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text 2017-08-10 11:47
BookLikes How-to: Housekeeping! or, Using the Mass Post Editor

 

-- A guest post by Jenn from Murder by Death

 

If you’re a BookLikes veteran or new to BookLikes but with a huge import of data, you might, like me, look back at all of that history and think “I really need to clean some of those posts up” or “shoot, I wish I’d been using ‘x’ tag on all of those posts”, but then you imagine actually doing it, shudder to yourself, and find that sorting out your sock drawer suddenly sounds exciting.

 

OR, like I’ve been doing lately, you’ve gone to tag a post, see the mile long list of previously used tags and think to yourself “WHY do I have all those tags?  Was I drunk when I thought ‘tthhpphhhttt’ would make a good tag?” or you notice that you’ve collected multiple versions of the same tag and wish you could just clean that mess up.

 

Well, you can. Only tags that are actively used show up in that previously used menu - deleting those unwanted tags from all your posts makes them disappear from the list too.  And you can do that easily using the Mass Post Editor - it takes the ‘tedious’ out of blog housekeeping and puts it back in the sock drawer where it belongs.

 

To get to the Mass Post Editor, use your Dashboard pull down menu to get to your dashboard blog page (not your fancy public blog) - (http://booklikes.com/blog).  You can also go direct by using the following address (assuming you’re currently logged into BookLikes): http://booklikes.com/post/mass-editor/

 

 

 

On your blog page, look for the Mass edit posts and tags link on the right side of your page:

 

 

The Post Mass Editor page is pretty easy to use, but here's an overview of what you’ll see (if this is old news for you, scroll down for more information on cleaning up your tag list):

 

A: sort by: allows you to specify whether you want to sort your results by Publish Date or by Rating, ascending or descending.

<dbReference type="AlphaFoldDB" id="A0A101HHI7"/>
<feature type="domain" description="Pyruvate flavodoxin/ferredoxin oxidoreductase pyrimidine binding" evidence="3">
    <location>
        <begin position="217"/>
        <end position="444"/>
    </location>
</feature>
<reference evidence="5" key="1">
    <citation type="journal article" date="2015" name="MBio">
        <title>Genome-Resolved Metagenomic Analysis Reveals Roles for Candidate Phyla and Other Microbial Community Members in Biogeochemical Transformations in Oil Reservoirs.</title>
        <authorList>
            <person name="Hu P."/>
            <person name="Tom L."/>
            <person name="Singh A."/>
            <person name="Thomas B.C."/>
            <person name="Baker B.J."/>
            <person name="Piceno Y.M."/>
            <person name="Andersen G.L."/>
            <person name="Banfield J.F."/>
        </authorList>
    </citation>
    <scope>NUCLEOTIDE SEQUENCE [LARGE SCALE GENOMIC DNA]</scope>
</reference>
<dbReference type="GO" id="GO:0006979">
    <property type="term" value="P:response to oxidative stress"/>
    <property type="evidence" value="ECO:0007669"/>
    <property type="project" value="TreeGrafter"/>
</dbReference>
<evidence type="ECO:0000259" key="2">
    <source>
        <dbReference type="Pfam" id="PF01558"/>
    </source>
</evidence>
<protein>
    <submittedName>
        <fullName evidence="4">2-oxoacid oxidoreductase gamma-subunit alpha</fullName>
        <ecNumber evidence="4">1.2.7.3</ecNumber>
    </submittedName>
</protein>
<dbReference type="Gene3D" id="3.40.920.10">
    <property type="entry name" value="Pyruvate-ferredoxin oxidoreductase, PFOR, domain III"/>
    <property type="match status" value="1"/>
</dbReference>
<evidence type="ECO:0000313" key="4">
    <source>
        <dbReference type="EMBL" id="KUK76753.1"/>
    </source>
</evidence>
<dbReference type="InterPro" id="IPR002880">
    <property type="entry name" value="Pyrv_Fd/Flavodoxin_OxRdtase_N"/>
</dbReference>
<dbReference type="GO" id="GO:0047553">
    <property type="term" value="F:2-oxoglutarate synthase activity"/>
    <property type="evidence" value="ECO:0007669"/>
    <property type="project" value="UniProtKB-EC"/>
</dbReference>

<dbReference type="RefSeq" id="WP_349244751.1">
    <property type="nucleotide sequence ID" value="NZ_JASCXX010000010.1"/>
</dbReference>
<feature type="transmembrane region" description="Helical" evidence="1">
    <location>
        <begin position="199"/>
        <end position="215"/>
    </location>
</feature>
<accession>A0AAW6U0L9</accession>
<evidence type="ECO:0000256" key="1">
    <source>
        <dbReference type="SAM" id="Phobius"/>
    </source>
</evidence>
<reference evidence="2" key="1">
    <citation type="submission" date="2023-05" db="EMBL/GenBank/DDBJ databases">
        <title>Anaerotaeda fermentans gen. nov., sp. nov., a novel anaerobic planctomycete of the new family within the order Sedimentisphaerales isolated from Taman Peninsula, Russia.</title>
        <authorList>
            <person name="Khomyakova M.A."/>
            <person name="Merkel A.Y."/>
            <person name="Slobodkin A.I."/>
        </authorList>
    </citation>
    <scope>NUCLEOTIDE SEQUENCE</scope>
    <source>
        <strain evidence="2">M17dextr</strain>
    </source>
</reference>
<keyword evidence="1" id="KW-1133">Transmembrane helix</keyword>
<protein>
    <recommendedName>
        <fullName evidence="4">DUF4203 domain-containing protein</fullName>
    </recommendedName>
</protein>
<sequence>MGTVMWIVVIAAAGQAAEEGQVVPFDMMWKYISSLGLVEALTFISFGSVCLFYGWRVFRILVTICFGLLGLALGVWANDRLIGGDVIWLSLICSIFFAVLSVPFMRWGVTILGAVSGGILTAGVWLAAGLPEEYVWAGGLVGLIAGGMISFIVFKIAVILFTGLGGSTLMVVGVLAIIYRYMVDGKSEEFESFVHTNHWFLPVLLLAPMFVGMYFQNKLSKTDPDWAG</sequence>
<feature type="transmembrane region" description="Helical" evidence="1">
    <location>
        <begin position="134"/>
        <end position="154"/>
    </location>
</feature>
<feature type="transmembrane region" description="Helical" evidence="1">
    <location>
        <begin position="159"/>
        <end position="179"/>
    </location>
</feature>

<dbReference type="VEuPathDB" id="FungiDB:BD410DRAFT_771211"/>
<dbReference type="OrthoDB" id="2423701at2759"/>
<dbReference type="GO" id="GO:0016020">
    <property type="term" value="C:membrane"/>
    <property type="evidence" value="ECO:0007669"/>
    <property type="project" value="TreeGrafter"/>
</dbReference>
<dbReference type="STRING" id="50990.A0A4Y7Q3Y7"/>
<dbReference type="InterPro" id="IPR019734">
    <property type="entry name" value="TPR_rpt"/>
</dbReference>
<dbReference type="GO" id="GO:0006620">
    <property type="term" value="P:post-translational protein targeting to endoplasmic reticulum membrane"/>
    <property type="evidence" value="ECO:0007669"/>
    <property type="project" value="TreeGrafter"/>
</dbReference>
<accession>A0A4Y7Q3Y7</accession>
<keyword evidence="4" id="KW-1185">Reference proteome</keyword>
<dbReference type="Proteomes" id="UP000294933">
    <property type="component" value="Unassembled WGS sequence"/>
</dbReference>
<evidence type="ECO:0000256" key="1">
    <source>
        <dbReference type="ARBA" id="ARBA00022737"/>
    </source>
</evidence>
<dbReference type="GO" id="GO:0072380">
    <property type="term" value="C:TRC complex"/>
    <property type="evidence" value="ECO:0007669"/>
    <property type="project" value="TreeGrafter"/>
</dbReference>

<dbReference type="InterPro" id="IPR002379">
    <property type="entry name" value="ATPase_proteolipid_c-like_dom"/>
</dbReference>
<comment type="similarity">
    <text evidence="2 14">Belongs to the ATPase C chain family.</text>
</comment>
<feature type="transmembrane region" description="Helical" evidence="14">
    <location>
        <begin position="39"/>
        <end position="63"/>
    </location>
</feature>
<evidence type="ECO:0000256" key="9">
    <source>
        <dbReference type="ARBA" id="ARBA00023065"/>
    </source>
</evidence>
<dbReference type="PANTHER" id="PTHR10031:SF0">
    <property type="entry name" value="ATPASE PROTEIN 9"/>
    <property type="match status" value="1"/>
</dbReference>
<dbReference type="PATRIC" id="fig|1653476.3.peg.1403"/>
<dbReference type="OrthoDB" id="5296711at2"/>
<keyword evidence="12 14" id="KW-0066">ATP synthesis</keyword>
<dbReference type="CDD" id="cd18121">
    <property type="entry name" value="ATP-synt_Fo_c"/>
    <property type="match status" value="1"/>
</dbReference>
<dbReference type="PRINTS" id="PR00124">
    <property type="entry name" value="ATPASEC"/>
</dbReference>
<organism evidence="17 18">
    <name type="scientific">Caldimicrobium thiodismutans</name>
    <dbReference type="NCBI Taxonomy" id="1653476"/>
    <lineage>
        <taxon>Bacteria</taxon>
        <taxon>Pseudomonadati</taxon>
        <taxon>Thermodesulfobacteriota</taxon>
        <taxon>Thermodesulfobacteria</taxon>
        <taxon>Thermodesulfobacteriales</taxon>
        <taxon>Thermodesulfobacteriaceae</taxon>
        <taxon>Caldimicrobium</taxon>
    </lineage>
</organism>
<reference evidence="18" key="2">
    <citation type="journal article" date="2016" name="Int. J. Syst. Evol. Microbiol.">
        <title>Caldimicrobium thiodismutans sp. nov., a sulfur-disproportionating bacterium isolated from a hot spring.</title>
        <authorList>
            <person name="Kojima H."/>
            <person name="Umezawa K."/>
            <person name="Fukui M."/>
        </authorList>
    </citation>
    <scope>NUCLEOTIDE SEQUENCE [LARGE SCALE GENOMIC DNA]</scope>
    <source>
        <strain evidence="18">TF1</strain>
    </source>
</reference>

B: The number of results you’d like to appear on a single page (max is 100).

 

C: status: allows you to narrow down your results to show only posts that are scheduled to be published in the future, currently published posts, or draft posts.  Leave this menu at —select— to show all three.

 

D: type:  allows you to narrow down which type of posts you want to display: Text, Photo, URL, Video, Quote, and Review.  Leaving this at —select— will return all types.

 

Please note that the fields A-D are live update options. Your search results will update instantly after you make a selection from any of these four fields. Selections made using date from (E) and with tags (F) will require you to click Show (K).

 

E: If you know that the posts you want to work with were done within a certain time frame, you can use the date from and date to fields.

This is especially helpful if you’re trying to find posts from a specific game or challenge (and you remember the dates).

 

F: with tags: This will narrow down your post results to only the posts that currently have the tags you select here.  You can select as many as you need to further narrow down your results, or leave it at —select tag— to display all.

 

The selections above, A-F are designed not only to make it easier to find what you’re looking for, but also to minimise the load on the BookLikes servers; the more specific your criteria, the easier it is for the databases to return your results as quickly and efficiently as possible. 

 

G:  select all / unselect all:  Once you’re ready to work with your posts, you can either use the individual check-boxes on the left of each post entry to select them, or choose select all to choose all of the posts in the list.  Likewise, unselect all will clear all the checkboxes.

 

H:  x delete posts:  Maybe blogging right after the cocktail hour wasn’t such a good idea, or maybe you just have posts that have expired content and you want to get rid of them. You can select those posts here and hit delete posts. Just be careful - you can’t undo delete posts. Once they’re gone - they’re gone.

 

I:  x remove tags:  remove tags from selected posts.

 

J:  + add tags:  add tags to selected posts.

 

K:  Show:  use this button to apply specific time frames or tags to your results.

 

L:  Type and Title:  Click on either the type or title of a specific post to go to that post.

 

M:  This is a shortcut for the tag menu (F):  clicking on the tags here will put them in the with tags section - just remember to hit Show to update the results.